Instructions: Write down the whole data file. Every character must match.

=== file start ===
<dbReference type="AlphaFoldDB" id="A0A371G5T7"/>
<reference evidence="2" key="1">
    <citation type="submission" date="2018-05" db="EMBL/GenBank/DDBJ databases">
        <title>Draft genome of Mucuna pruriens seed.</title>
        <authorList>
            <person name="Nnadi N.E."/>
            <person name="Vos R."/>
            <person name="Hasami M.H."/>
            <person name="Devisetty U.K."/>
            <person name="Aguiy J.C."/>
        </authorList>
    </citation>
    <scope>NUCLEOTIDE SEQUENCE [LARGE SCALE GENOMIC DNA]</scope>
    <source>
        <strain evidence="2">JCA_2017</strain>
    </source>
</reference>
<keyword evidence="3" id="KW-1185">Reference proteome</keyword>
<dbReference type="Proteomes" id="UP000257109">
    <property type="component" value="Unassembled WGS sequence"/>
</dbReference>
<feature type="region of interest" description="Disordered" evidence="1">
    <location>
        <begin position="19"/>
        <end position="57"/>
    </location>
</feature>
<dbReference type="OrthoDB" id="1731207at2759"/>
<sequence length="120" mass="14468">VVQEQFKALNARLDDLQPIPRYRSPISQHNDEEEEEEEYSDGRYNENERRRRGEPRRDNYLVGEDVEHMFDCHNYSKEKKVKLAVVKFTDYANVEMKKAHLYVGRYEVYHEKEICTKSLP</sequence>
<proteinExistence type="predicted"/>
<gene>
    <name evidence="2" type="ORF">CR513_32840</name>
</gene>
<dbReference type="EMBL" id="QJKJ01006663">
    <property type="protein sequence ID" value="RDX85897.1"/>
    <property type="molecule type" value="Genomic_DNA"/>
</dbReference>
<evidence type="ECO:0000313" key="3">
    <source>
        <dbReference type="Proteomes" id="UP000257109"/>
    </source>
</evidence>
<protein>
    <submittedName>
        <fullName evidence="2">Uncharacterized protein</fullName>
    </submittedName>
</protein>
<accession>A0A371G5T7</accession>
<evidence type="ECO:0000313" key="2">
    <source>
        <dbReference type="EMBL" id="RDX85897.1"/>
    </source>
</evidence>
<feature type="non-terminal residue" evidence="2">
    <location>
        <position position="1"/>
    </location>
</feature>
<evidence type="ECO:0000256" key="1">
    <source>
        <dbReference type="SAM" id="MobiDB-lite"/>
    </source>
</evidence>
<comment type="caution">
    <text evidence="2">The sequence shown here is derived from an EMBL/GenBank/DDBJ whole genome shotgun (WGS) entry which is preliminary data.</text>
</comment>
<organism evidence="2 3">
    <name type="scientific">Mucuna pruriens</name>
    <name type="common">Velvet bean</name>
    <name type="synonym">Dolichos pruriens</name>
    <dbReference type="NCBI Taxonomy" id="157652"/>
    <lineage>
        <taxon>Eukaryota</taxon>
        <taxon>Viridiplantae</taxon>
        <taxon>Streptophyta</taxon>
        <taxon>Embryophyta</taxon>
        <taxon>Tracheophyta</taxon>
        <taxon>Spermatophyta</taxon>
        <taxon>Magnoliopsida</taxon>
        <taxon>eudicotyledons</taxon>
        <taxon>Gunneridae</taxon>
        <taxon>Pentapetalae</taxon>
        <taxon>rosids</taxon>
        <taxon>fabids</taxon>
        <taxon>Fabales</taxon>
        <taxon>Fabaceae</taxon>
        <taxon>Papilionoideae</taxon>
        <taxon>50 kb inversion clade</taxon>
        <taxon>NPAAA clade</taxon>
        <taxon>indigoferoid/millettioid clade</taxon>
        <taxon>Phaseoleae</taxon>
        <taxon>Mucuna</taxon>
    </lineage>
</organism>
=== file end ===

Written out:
<dbReference type="AlphaFoldDB" id="A0A371G5T7"/>
<reference evidence="2" key="1">
    <citation type="submission" date="2018-05" db="EMBL/GenBank/DDBJ databases">
        <title>Draft genome of Mucuna pruriens seed.</title>
        <authorList>
            <person name="Nnadi N.E."/>
            <person name="Vos R."/>
            <person name="Hasami M.H."/>
            <person name="Devisetty U.K."/>
            <person name="Aguiy J.C."/>
        </authorList>
    </citation>
    <scope>NUCLEOTIDE SEQUENCE [LARGE SCALE GENOMIC DNA]</scope>
    <source>
        <strain evidence="2">JCA_2017</strain>
    </source>
</reference>
<keyword evidence="3" id="KW-1185">Reference proteome</keyword>
<dbReference type="Proteomes" id="UP000257109">
    <property type="component" value="Unassembled WGS sequence"/>
</dbReference>
<feature type="region of interest" description="Disordered" evidence="1">
    <location>
        <begin position="19"/>
        <end position="57"/>
    </location>
</feature>
<dbReference type="OrthoDB" id="1731207at2759"/>
<sequence length="120" mass="14468">VVQEQFKALNARLDDLQPIPRYRSPISQHNDEEEEEEEYSDGRYNENERRRRGEPRRDNYLVGEDVEHMFDCHNYSKEKKVKLAVVKFTDYANVEMKKAHLYVGRYEVYHEKEICTKSLP</sequence>
<proteinExistence type="predicted"/>
<gene>
    <name evidence="2" type="ORF">CR513_32840</name>
</gene>
<dbReference type="EMBL" id="QJKJ01006663">
    <property type="protein sequence ID" value="RDX85897.1"/>
    <property type="molecule type" value="Genomic_DNA"/>
</dbReference>
<evidence type="ECO:0000313" key="3">
    <source>
        <dbReference type="Proteomes" id="UP000257109"/>
    </source>
</evidence>
<protein>
    <submittedName>
        <fullName evidence="2">Uncharacterized protein</fullName>
    </submittedName>
</protein>
<accession>A0A371G5T7</accession>
<evidence type="ECO:0000313" key="2">
    <source>
        <dbReference type="EMBL" id="RDX85897.1"/>
    </source>
</evidence>
<feature type="non-terminal residue" evidence="2">
    <location>
        <position position="1"/>
    </location>
</feature>
<evidence type="ECO:0000256" key="1">
    <source>
        <dbReference type="SAM" id="MobiDB-lite"/>
    </source>
</evidence>
<comment type="caution">
    <text evidence="2">The sequence shown here is derived from an EMBL/GenBank/DDBJ whole genome shotgun (WGS) entry which is preliminary data.</text>
</comment>
<organism evidence="2 3">
    <name type="scientific">Mucuna pruriens</name>
    <name type="common">Velvet bean</name>
    <name type="synonym">Dolichos pruriens</name>
    <dbReference type="NCBI Taxonomy" id="157652"/>
    <lineage>
        <taxon>Eukaryota</taxon>
        <taxon>Viridiplantae</taxon>
        <taxon>Streptophyta</taxon>
        <taxon>Embryophyta</taxon>
        <taxon>Tracheophyta</taxon>
        <taxon>Spermatophyta</taxon>
        <taxon>Magnoliopsida</taxon>
        <taxon>eudicotyledons</taxon>
        <taxon>Gunneridae</taxon>
        <taxon>Pentapetalae</taxon>
        <taxon>rosids</taxon>
        <taxon>fabids</taxon>
        <taxon>Fabales</taxon>
        <taxon>Fabaceae</taxon>
        <taxon>Papilionoideae</taxon>
        <taxon>50 kb inversion clade</taxon>
        <taxon>NPAAA clade</taxon>
        <taxon>indigoferoid/millettioid clade</taxon>
        <taxon>Phaseoleae</taxon>
        <taxon>Mucuna</taxon>
    </lineage>
</organism>